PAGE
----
March 31, 2012
Les Liaisons Dangereuses marks director Sam Strong’s Sydney Theatre Company debut, but already there is talk of the former lawyer running the place.
Sam Strong is a quiet achiever among today’s crop of theatre directors. So quiet, he’s slipped under the radar while riskier – some might say flashier – directors such as Benedict Andrews and Simon Stone have grabbed the headlines and critical awards for variously dividing and conquering Sydney audiences. But that is about to change.
In just two years as its artistic director, the 35-year-old former lawyer has worked to reposition Griffin Theatre Company as the city’s third main stage company, one dedicated to new Australian writing, and now, under Strong’s vision, revisiting Australian classics.
His acclaimed, sold-out season of The Boys stunned audiences during the Sydney Festival in January and went on to become the most successful play in Griffin’s 32-year history. Last year, his production of Andrew Bovell’s Speaking in Tongues, the play later adapted into the film Lantana, proved another hit for Griffin, becoming the third most successful show in the theatre’s history. (For the record, Griffin’s second most successful show was Tommy Murphy’s Holding the Man, directed by David Berthold in 2006 and 2007.)
Subscriptions have almost tripled under Strong’s leadership and single-ticket sales are up 30 per cent. The foyer is buzzing with a young crowd.
Now the theatre industry is watching closely as he makes his debut with the Sydney Theatre Company directing Christopher Hampton’s Les Liaisons Dangereuses, starring Hugo Weaving, Pamela Rabe and Justine Clarke.
Some insiders are already tipping Strong as a front runner to take over from STC co-artistic directors Cate Blanchett and Andrew Upton when they finish their term at the end of next year (see box). Liaisons could be his calling card.
”Sam is very serious about what he does,” says Rabe, Strong’s choice for the role of the deceitful Marquise de Merteuil. ”I think he likes to pretend his vocational calling sits casually on him, but you can feel his drive, his passion and his eagerness shine through. I think he’s going to make a big impact on theatre in Sydney.”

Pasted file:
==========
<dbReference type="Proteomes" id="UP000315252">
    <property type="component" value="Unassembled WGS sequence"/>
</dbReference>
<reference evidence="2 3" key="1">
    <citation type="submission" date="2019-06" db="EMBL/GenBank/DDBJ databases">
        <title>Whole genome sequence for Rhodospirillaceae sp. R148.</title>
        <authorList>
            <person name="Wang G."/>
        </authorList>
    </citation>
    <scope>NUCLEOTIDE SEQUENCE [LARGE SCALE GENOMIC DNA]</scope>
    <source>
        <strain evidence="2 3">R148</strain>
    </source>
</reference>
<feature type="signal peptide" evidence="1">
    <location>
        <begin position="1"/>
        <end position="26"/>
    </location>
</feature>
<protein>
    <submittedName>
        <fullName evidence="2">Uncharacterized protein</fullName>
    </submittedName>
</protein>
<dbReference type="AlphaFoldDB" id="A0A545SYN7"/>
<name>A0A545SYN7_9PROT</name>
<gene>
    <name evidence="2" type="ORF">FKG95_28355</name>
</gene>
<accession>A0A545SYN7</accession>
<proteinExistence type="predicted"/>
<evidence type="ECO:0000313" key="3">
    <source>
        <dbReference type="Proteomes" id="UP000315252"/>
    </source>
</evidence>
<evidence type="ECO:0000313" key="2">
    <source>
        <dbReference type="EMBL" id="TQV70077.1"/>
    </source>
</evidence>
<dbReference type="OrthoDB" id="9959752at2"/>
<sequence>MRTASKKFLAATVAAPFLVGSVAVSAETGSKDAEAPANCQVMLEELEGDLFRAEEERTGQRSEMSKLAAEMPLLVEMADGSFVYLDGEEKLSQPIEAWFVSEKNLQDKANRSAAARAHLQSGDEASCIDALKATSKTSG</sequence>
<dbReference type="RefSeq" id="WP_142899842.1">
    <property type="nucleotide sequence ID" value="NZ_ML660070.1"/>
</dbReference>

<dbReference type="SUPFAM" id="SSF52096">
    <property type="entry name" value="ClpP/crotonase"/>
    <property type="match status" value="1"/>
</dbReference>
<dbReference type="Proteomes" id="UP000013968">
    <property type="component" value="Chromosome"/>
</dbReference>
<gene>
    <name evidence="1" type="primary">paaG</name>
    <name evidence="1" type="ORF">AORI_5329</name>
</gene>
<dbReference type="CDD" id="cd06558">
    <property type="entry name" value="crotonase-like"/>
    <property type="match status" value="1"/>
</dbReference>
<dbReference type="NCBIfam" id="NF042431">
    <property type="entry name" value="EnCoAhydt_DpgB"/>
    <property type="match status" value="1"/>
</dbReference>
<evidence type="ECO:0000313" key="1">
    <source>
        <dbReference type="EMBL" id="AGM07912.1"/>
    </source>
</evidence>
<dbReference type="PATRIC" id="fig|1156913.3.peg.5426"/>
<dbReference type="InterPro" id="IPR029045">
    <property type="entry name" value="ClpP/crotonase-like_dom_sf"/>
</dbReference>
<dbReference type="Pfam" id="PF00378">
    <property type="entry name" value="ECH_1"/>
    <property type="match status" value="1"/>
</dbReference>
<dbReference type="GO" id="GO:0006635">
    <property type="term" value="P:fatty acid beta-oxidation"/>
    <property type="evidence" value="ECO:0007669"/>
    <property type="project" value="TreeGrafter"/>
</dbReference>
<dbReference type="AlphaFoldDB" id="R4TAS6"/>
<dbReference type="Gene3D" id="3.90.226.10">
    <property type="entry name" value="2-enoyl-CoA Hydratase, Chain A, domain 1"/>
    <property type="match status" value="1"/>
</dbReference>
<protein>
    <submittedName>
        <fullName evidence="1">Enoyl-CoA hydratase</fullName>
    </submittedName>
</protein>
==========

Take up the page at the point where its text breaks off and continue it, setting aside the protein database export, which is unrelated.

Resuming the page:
If the director is feeling any pressure, he isn’t showing it. The only outward sign of theatricality by Strong, who is dressed in a white business shirt and smart black pants, are the green shoelaces of his brown suede shoes. He’s in an exuberant mood, after a session preparing Weaving for the role of the play’s great seducer, the Vicomte de Valmont. ”It’s an absolute monster of a role and he is ideally placed to monster it,” Strong says.
Actors who have worked with Strong describe him as ”exacting”, ”demanding” and ”a fierce multitasker”. But his manner is gentle and quietly determined. ”He’s got a terrific brain,” Weaving says. ”And he’s got an incredibly positive, forward-moving energy in the rehearsal room. I like that a lot.”
Blanchett agrees: ”He’s able to conduct the all-important electricity between actors that can make moments in the theatre not only lift off, but sing.”
Strong says he’s the kind of director who puts a production’s writing and actors first. ”My directorial hand is not heavy. I’m of the view that my interpretation of a work will be present, but the greatest compliment I can get is that my work is in some way invisible,” he says.
”As a director, I’m not particularly interested in high-concept theatre or the question of what am I doing to a work. I resist that question. So in Liaisons, I prefer to think of what the material is doing to me and what it’s doing to the creative team and the cast. We’re looking for the essence of the world of that play and how we can find a contemporary equivalent that matches the opulence and sense of idleness as the original.”
When Blanchett and Upton asked Strong to think of a play to direct at the STC, he pitched Les Liaisons Dangereuses with Weaving and Rabe in the leads. ”They are quite literally forces of nature,” he says. ”We’ve designed the production so the audience and the actors are as close as possible in the intimate space of Wharf One. You’ll be able to smell them.”
That olfactory intimacy is a feature of Griffin Theatre’s home at the SBW Stables Theatre in Kings Cross. With only 120 seats, actors and audiences are able to ”breathe the same air”, Strong says.
It takes more than intimacy to build a successful theatre, however. So what is the secret to his success at Griffin?
He laughs and sips his coffee. ”I can’t give it all away! But I can say that one of the most important assets a company can have is energy and momentum and I wanted to give Griffin as much of that as I could,” he says.
In his first three months at Griffin, Strong launched a season featuring twice as many plays, beating Belvoir’s launch by a day. ”It was taken in the irreverent spirit with which it was intended rather than fiercely competitive,” he says.
Griffin has always been a launch pad for emerging talent, but Strong has been luring back some of its best writers, directors and actors. He sets aside time to meet artists once a week and writes a personal email newsletter.
He has also thrown open the doors to artists and audiences with film nights, talks, visual arts in the foyer, Sunday afternoon short works (plays, cabaret, even mini-musicals) and a snappy use of social media. For their sold-out run of Angela’s Kitchen in 2010 (returning this year), they tweeted clues to potential audience members, who went out and hunted for wooden spoons all over the city. For Lachlan Philpott’s play Silent Disco, they hosted a silent disco in the theatre. For The Boys, they hung Adam Cullen’s controversial portraits of the Murphy brothers, the siblings who inspired Gordon Graham to write the play.
As a result, Griffin audiences feel part of a neighbourly community. On Australia Day this year, Griffin tweeted: ”Just about to fire up the BBQ. If you’re in the X [Kings Cross], drop round to Griffin for an old-school snag.”
”All of this is a real attempt to make the company as welcoming and accessible as possible,” Strong says. ”It’s become a really energised and fun place to be.”